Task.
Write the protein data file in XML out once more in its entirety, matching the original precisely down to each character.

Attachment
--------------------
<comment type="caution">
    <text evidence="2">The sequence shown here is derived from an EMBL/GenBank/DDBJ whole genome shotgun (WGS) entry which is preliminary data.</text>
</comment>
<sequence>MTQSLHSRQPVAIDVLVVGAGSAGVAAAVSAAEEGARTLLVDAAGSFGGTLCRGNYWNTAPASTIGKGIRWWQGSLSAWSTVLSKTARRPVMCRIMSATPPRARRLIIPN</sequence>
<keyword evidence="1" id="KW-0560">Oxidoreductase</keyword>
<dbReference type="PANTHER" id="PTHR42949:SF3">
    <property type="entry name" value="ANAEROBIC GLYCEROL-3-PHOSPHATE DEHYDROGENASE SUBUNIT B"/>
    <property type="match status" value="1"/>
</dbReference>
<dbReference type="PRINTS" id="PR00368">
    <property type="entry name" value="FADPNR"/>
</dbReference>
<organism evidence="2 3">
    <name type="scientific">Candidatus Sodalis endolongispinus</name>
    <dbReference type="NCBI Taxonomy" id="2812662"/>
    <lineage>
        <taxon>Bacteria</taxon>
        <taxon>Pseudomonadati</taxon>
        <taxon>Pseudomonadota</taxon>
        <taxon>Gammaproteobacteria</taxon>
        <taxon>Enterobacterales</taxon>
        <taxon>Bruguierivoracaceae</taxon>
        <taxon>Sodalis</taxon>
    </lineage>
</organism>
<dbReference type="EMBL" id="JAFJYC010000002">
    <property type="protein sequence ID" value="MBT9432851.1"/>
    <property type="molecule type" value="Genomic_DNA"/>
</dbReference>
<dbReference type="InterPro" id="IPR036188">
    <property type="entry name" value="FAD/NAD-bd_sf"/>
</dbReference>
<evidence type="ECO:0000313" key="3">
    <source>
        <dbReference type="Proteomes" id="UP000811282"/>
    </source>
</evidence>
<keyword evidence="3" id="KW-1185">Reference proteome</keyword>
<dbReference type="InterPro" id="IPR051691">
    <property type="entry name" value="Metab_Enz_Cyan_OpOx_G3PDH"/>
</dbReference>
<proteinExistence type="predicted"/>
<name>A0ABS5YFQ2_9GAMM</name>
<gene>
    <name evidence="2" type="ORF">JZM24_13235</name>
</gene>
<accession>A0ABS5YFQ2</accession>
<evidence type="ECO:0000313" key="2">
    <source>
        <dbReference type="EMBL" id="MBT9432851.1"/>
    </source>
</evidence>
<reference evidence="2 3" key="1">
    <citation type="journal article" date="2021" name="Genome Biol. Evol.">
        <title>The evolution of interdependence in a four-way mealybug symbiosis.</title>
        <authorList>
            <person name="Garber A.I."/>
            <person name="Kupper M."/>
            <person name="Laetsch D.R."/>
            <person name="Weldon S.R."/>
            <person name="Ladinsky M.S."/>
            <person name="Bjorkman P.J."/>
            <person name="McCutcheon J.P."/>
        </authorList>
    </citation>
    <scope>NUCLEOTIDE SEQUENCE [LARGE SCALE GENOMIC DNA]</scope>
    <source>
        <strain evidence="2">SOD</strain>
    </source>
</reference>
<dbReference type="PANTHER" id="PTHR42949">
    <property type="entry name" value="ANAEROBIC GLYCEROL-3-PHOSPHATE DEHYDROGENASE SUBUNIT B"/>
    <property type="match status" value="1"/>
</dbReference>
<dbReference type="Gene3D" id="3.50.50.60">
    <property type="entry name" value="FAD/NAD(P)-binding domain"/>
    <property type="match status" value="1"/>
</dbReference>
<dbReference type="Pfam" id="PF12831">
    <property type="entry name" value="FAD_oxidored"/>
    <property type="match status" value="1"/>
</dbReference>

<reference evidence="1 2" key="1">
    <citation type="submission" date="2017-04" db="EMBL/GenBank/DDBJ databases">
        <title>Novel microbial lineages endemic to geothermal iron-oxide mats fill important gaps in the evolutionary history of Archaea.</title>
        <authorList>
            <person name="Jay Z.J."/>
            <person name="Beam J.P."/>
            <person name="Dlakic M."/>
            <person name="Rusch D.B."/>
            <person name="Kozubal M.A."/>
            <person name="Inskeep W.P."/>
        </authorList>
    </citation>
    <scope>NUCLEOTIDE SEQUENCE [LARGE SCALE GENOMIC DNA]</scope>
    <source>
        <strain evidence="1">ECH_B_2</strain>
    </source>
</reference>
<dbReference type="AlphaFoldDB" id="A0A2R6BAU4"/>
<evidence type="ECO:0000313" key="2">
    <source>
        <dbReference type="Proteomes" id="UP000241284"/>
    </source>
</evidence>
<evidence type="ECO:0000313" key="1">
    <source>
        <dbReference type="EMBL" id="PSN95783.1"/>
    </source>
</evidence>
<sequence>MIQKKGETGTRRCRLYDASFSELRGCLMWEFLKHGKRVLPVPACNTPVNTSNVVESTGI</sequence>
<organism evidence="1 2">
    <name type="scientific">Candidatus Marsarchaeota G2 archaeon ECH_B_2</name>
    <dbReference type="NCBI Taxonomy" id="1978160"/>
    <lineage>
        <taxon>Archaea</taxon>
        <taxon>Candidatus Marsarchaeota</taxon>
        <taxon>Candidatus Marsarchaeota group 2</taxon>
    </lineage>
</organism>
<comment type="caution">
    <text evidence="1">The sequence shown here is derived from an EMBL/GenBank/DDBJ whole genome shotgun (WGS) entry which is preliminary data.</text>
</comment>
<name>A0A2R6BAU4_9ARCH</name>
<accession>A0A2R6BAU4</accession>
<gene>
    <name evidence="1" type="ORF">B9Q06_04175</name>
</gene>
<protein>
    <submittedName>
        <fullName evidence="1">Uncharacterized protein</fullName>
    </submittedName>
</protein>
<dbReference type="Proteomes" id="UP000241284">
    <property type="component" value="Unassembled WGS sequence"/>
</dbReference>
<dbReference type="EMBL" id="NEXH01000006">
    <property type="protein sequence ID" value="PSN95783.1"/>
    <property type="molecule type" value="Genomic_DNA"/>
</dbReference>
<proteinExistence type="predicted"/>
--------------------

<comment type="caution">
    <text evidence="2">The sequence shown here is derived from an EMBL/GenBank/DDBJ whole genome shotgun (WGS) entry which is preliminary data.</text>
</comment>
<sequence>MTQSLHSRQPVAIDVLVVGAGSAGVAAAVSAAEEGARTLLVDAAGSFGGTLCRGNYWNTAPASTIGKGIRWWQGSLSAWSTVLSKTARRPVMCRIMSATPPRARRLIIPN</sequence>
<keyword evidence="1" id="KW-0560">Oxidoreductase</keyword>
<dbReference type="PANTHER" id="PTHR42949:SF3">
    <property type="entry name" value="ANAEROBIC GLYCEROL-3-PHOSPHATE DEHYDROGENASE SUBUNIT B"/>
    <property type="match status" value="1"/>
</dbReference>
<dbReference type="PRINTS" id="PR00368">
    <property type="entry name" value="FADPNR"/>
</dbReference>
<organism evidence="2 3">
    <name type="scientific">Candidatus Sodalis endolongispinus</name>
    <dbReference type="NCBI Taxonomy" id="2812662"/>
    <lineage>
        <taxon>Bacteria</taxon>
        <taxon>Pseudomonadati</taxon>
        <taxon>Pseudomonadota</taxon>
        <taxon>Gammaproteobacteria</taxon>
        <taxon>Enterobacterales</taxon>
        <taxon>Bruguierivoracaceae</taxon>
        <taxon>Sodalis</taxon>
    </lineage>
</organism>
<dbReference type="EMBL" id="JAFJYC010000002">
    <property type="protein sequence ID" value="MBT9432851.1"/>
    <property type="molecule type" value="Genomic_DNA"/>
</dbReference>
<dbReference type="InterPro" id="IPR036188">
    <property type="entry name" value="FAD/NAD-bd_sf"/>
</dbReference>
<evidence type="ECO:0000313" key="3">
    <source>
        <dbReference type="Proteomes" id="UP000811282"/>
    </source>
</evidence>
<keyword evidence="3" id="KW-1185">Reference proteome</keyword>
<dbReference type="InterPro" id="IPR051691">
    <property type="entry name" value="Metab_Enz_Cyan_OpOx_G3PDH"/>
</dbReference>
<proteinExistence type="predicted"/>
<name>A0ABS5YFQ2_9GAMM</name>
<gene>
    <name evidence="2" type="ORF">JZM24_13235</name>
</gene>
<accession>A0ABS5YFQ2</accession>
<evidence type="ECO:0000313" key="2">
    <source>
        <dbReference type="EMBL" id="MBT9432851.1"/>
    </source>
</evidence>
<reference evidence="2 3" key="1">
    <citation type="journal article" date="2021" name="Genome Biol. Evol.">
        <title>The evolution of interdependence in a four-way mealybug symbiosis.</title>
        <authorList>
            <person name="Garber A.I."/>
            <person name="Kupper M."/>
            <person name="Laetsch D.R."/>
            <person name="Weldon S.R."/>
            <person name="Ladinsky M.S."/>
            <person name="Bjorkman P.J."/>
            <person name="McCutcheon J.P."/>
        </authorList>
    </citation>
    <scope>NUCLEOTIDE SEQUENCE [LARGE SCALE GENOMIC DNA]</scope>
    <source>
        <strain evidence="2">SOD</strain>
    </source>
</reference>
<dbReference type="PANTHER" id="PTHR42949">
    <property type="entry name" value="ANAEROBIC GLYCEROL-3-PHOSPHATE DEHYDROGENASE SUBUNIT B"/>
    <property type="match status" value="1"/>
</dbReference>
<dbReference type="Gene3D" id="3.50.50.60">
    <property type="entry name" value="FAD/NAD(P)-binding domain"/>
    <property type="match status" value="1"/>
</dbReference>
<dbReference type="Pfam" id="PF12831">
    <property type="entry name" value="FAD_oxidored"/>
    <property type="match status" value="1"/>
</dbReference>

<reference evidence="1 2" key="1">
    <citation type="submission" date="2017-04" db="EMBL/GenBank/DDBJ databases">
        <title>Novel microbial lineages endemic to geothermal iron-oxide mats fill important gaps in the evolutionary history of Archaea.</title>
        <authorList>
            <person name="Jay Z.J."/>
            <person name="Beam J.P."/>
            <person name="Dlakic M."/>
            <person name="Rusch D.B."/>
            <person name="Kozubal M.A."/>
            <person name="Inskeep W.P."/>
        </authorList>
    </citation>
    <scope>NUCLEOTIDE SEQUENCE [LARGE SCALE GENOMIC DNA]</scope>
    <source>
        <strain evidence="1">ECH_B_2</strain>
    </source>
</reference>
<dbReference type="AlphaFoldDB" id="A0A2R6BAU4"/>
<evidence type="ECO:0000313" key="2">
    <source>
        <dbReference type="Proteomes" id="UP000241284"/>
    </source>
</evidence>
<evidence type="ECO:0000313" key="1">
    <source>
        <dbReference type="EMBL" id="PSN95783.1"/>
    </source>
</evidence>
<sequence>MIQKKGETGTRRCRLYDASFSELRGCLMWEFLKHGKRVLPVPACNTPVNTSNVVESTGI</sequence>
<organism evidence="1 2">
    <name type="scientific">Candidatus Marsarchaeota G2 archaeon ECH_B_2</name>
    <dbReference type="NCBI Taxonomy" id="1978160"/>
    <lineage>
        <taxon>Archaea</taxon>
        <taxon>Candidatus Marsarchaeota</taxon>
        <taxon>Candidatus Marsarchaeota group 2</taxon>
    </lineage>
</organism>
<comment type="caution">
    <text evidence="1">The sequence shown here is derived from an EMBL/GenBank/DDBJ whole genome shotgun (WGS) entry which is preliminary data.</text>
</comment>
<name>A0A2R6BAU4_9ARCH</name>
<accession>A0A2R6BAU4</accession>
<gene>
    <name evidence="1" type="ORF">B9Q06_04175</name>
</gene>
<protein>
    <submittedName>
        <fullName evidence="1">Uncharacterized protein</fullName>
    </submittedName>
</protein>
<dbReference type="Proteomes" id="UP000241284">
    <property type="component" value="Unassembled WGS sequence"/>
</dbReference>
<dbReference type="EMBL" id="NEXH01000006">
    <property type="protein sequence ID" value="PSN95783.1"/>
    <property type="molecule type" value="Genomic_DNA"/>
</dbReference>
<proteinExistence type="predicted"/>